Parents of newborns in 2020 have been turning to online experts for guidance on breastfeeding.
The HSE’s recorded a 57% increase in demand for their ‘Ask Our Breastfeeding Expert’ online service during the Covid-19 pandemic.
Parents took to live chats on mychild.ie and emails for support on breastfeeding their babies along with wider pregnancy and child health information.
The most popular queries received by the service during this time included: how to prepare for breastfeeding while pregnant, how to restart breastfeeding after a break and issues around pain and breastfeeding.
The support options available online are being highlighted as part of this year’s National Breastfeeding Week, which runs from today until next Wednesday, 7th October.
The ‘Ask Our Breastfeeding Expert’ online service is available seven days a week with the live chat service available Monday to Friday from 10am to 3pm.
Other supports have been developed during the pandemic, with a number of hospital antenatal breastfeeding classes and some breastfeeding groups run by the HSE and voluntary organisations moving online. Phone and virtual breastfeeding support is also being made available to replace face-to-face appointments as services try to re-establish safely, while face-to-face one-to-ones are being provided where needed.
HSE National Breastfeeding Coordinator Laura McHugh said: “Parents who welcomed new babies in 2020 never expected to do so during a pandemic. We understand the past seven months have been hugely challenging for families in accessing face-to-face breastfeeding support in communities. I want to acknowledge the efforts by HSE staff and particularly the many breastfeeding volunteers who have continued to provide virtual and phone support during this time.”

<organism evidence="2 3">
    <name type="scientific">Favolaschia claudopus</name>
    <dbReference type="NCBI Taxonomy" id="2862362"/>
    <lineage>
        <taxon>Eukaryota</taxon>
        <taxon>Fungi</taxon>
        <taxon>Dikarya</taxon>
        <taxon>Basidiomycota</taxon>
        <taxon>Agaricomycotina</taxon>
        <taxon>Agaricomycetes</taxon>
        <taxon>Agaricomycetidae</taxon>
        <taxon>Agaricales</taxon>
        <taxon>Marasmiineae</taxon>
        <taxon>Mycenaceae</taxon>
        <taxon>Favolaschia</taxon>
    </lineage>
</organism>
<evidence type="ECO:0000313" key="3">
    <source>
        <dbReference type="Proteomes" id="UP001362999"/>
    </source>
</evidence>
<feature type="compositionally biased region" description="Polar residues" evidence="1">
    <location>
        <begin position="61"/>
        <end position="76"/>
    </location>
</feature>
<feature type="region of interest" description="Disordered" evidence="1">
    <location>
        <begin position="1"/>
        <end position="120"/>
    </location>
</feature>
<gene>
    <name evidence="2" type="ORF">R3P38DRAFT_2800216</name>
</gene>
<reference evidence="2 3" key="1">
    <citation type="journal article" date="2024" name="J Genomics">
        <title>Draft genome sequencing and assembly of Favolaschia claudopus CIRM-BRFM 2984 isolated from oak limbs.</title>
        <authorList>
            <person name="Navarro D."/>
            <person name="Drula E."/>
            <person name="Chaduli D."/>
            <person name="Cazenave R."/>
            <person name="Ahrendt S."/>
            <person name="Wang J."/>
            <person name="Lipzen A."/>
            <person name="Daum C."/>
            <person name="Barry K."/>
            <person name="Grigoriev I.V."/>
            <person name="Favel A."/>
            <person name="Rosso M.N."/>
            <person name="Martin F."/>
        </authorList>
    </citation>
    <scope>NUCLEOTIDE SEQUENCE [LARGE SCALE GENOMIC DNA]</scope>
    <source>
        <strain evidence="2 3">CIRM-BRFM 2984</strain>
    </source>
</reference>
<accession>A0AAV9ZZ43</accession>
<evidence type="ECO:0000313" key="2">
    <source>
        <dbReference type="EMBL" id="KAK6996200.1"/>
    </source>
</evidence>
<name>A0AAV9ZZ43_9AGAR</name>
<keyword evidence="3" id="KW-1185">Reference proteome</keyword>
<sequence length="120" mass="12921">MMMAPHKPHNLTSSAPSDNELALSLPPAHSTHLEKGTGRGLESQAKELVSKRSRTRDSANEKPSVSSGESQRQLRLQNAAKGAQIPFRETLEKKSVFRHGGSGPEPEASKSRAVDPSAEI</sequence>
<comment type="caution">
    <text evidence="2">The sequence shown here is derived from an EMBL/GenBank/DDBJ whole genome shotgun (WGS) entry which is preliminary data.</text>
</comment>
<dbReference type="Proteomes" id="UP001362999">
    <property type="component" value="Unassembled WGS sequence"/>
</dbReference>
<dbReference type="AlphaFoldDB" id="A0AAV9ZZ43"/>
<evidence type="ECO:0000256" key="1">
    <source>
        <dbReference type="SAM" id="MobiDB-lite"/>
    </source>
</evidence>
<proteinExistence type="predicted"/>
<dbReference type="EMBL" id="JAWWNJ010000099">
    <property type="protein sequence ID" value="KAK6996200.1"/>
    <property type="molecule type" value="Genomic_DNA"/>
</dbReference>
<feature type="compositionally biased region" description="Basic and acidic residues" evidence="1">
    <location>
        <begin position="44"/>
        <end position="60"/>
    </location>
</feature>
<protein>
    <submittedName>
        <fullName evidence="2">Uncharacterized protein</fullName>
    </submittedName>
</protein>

“While mothers continue to be supported during their hospital stay and at home, the increase in queries to the ‘Ask Our Breastfeeding Expert’ service coincided with reduced face-to-face contact with other healthcare professionals. Important sources of breastfeeding information and advice such as antenatal classes and breastfeeding support groups had to be cancelled so the online support service is proving more popular than ever.
“Nothing can fully replace the face-to-face experience, but the impact of COVID-19 restrictions has underlined the vital role of online support for parents. We saw an increase in the number of queries from those who were pregnant and also from people who wanted to start breastfeeding again having stopped for a time. For example, one mother contacted the service on two occasions for advice whilst considering stopping breastfeeding and on returning to work during the summer; because of lockdown it meant she had more time at home and was able to breastfeed longer than she had originally intended to.”
“Having a new baby is life-changing and breastfeeding is a skill that takes time and practice to master. In the early days, skin-to-skin contact and keeping your baby close to you will help you recognise the signals they make to tell you they are hungry or want a cuddle. This will help you settle into a rhythm together. Responding to your baby’s needs helps them feel secure, while supporting their brain development. We want to let mothers know about supports available on mychild.ie to help them to breastfeed for as long as they wish.”